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UTSA anthropologist Jason Yaeger to speak on Inca, Maya civilizations

Jason Yaeger

Jason Yaeger

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(April 10, 2012) -- The Southwest Texas Archaeological Society and the Archaeological Institute of America will host Jason Yaeger, UTSA associate professor of anthropology, for two presentations Thursday and Friday, April 12 and 13 at the UTSA Main Campus and Trinity University. Both lectures are free and open to the public.

Yaeger's first lecture, "Commemorating Creation: The Inca Reoccupation of Tiwanaka, Bolivia," will be 7:30 p.m., Thursday, April 12 in Biotechnology, Sciences and Engineering Building Room 2.102 on the UTSA Main Campus. Yaeger will discuss how the Inca modified the ancient and abandoned temples to create a venue for the commemoration and reenactment of those cosmogonic events -- events involving astrophysical study of the origin and evolution of the universe.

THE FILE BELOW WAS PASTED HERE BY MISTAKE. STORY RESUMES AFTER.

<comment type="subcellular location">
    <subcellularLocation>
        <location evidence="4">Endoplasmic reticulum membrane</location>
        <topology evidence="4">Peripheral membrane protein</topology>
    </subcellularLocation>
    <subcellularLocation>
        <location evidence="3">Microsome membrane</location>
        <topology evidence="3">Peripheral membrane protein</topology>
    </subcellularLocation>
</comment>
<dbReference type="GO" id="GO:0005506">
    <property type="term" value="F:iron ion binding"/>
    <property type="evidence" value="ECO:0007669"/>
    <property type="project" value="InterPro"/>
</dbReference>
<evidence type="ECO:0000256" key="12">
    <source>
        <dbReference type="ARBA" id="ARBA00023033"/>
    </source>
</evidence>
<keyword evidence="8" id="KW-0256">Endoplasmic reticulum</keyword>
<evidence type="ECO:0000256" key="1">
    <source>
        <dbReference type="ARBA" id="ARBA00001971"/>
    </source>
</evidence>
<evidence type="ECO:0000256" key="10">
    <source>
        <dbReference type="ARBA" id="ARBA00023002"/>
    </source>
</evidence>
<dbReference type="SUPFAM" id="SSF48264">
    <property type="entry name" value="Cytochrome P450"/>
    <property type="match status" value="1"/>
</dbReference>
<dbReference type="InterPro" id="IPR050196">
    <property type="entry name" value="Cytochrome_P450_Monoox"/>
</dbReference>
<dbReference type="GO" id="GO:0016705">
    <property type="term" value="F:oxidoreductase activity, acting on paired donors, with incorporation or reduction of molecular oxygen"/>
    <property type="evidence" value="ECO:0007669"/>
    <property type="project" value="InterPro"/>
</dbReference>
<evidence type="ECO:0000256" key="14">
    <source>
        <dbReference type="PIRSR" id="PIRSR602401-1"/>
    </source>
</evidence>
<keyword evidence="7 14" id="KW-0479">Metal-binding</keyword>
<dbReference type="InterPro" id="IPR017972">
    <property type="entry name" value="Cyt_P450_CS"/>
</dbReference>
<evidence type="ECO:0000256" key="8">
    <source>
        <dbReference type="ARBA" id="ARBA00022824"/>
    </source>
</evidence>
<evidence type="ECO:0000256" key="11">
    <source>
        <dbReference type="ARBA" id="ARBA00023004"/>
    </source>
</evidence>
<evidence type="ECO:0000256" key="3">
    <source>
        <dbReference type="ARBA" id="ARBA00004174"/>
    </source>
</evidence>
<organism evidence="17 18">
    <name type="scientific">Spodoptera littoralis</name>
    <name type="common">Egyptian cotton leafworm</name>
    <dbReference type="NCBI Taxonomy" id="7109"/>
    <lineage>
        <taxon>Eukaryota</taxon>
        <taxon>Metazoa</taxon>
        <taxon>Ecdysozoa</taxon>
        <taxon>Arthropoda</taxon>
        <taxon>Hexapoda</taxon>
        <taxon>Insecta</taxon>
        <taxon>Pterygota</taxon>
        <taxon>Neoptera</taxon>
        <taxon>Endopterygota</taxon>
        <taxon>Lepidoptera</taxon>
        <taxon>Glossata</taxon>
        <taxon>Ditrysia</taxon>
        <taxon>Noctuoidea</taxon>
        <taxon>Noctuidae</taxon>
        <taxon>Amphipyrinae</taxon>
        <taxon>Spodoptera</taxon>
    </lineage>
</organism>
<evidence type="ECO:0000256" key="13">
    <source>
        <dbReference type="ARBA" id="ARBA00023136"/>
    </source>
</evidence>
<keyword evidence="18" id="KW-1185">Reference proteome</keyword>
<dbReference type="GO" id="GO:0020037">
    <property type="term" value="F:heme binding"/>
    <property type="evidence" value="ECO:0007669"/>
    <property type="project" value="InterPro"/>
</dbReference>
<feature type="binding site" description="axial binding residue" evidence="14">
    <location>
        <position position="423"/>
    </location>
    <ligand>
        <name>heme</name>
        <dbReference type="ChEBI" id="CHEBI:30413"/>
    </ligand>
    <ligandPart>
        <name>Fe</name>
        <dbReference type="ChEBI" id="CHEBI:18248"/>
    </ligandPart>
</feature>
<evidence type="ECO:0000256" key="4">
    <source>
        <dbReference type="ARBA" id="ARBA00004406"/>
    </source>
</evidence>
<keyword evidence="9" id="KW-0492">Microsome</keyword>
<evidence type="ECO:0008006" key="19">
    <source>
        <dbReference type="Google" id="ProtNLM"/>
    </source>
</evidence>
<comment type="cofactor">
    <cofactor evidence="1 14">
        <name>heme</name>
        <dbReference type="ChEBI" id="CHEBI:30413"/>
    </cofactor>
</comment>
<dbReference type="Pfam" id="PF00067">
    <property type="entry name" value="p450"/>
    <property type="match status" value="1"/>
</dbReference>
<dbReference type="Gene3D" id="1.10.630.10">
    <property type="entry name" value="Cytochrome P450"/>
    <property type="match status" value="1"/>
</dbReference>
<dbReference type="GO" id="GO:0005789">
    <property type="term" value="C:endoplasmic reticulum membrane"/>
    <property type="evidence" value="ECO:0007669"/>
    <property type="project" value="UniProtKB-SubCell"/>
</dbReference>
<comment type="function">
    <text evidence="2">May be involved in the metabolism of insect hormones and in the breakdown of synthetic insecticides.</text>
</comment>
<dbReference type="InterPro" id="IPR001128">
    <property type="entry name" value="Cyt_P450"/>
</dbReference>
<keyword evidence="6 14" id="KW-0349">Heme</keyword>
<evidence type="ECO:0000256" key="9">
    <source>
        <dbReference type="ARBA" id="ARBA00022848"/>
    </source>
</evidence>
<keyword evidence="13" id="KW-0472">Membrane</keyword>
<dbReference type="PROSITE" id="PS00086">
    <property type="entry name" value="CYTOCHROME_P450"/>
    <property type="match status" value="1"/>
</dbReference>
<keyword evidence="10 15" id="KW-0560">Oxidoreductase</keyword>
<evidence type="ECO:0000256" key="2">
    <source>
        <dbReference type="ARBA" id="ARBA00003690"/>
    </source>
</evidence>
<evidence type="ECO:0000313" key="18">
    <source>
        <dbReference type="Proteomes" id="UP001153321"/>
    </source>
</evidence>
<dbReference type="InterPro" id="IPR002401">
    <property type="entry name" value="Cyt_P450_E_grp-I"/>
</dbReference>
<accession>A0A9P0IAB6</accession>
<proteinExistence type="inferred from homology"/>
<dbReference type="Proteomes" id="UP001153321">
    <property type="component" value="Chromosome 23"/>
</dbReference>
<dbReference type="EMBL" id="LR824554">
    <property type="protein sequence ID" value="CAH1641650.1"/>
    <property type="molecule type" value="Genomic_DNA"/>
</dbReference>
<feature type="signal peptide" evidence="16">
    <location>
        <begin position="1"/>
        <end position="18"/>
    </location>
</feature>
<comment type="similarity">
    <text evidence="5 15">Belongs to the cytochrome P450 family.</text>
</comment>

At 7:30 p.m., Friday, April 13 in the Trinity University Chapman Auditorium, Yaeger will speak on "Politics, Warfare and Sacrifice in the Classic Maya World: A View from Xunantunich, Belize." He will present an overview of the understanding of the political dynamics of the Classic Maya civilization and the role of warfare and sacrifice.

Yaeger's interest in the ancient Maya began in the early 1980s, when a visit to the site of Chichen Itza sparked his passion for archaeology. Although his initial focus was ancient Maya hieroglyphic writing, his undergraduate studies at the University of Michigan led him to shift his focus to field archaeology, particularly the study of ancient settlement patterns.

Yaeger earned his Ph.D. in anthropology at the University of Pennsylvania, where his dissertation examined local community organization and the role of material culture in the creation of local and extra-local social institutions such as the community and the polity (a state or one of its subordinate civil authorities such as a province).

Since 1990, Yaeger has conducted archaeological fieldwork in Belize, Bolivia, the United States and India. His primary research interests are the archaeology and ethnohistory of Mesoamerica and the Andes with a focus on the organization of ancient households and communities, ancient urbanism, and material culture and identity.

Jaeger has published "Classic Maya Provincial Politics: Xunantunich and Its Hinterlands" (with Lisa J. LeCount, Arizona, 2010) and "The Archaeology of Communities: A New World Perspective" (with Marcello A. Canuto, Routledge, 2000).



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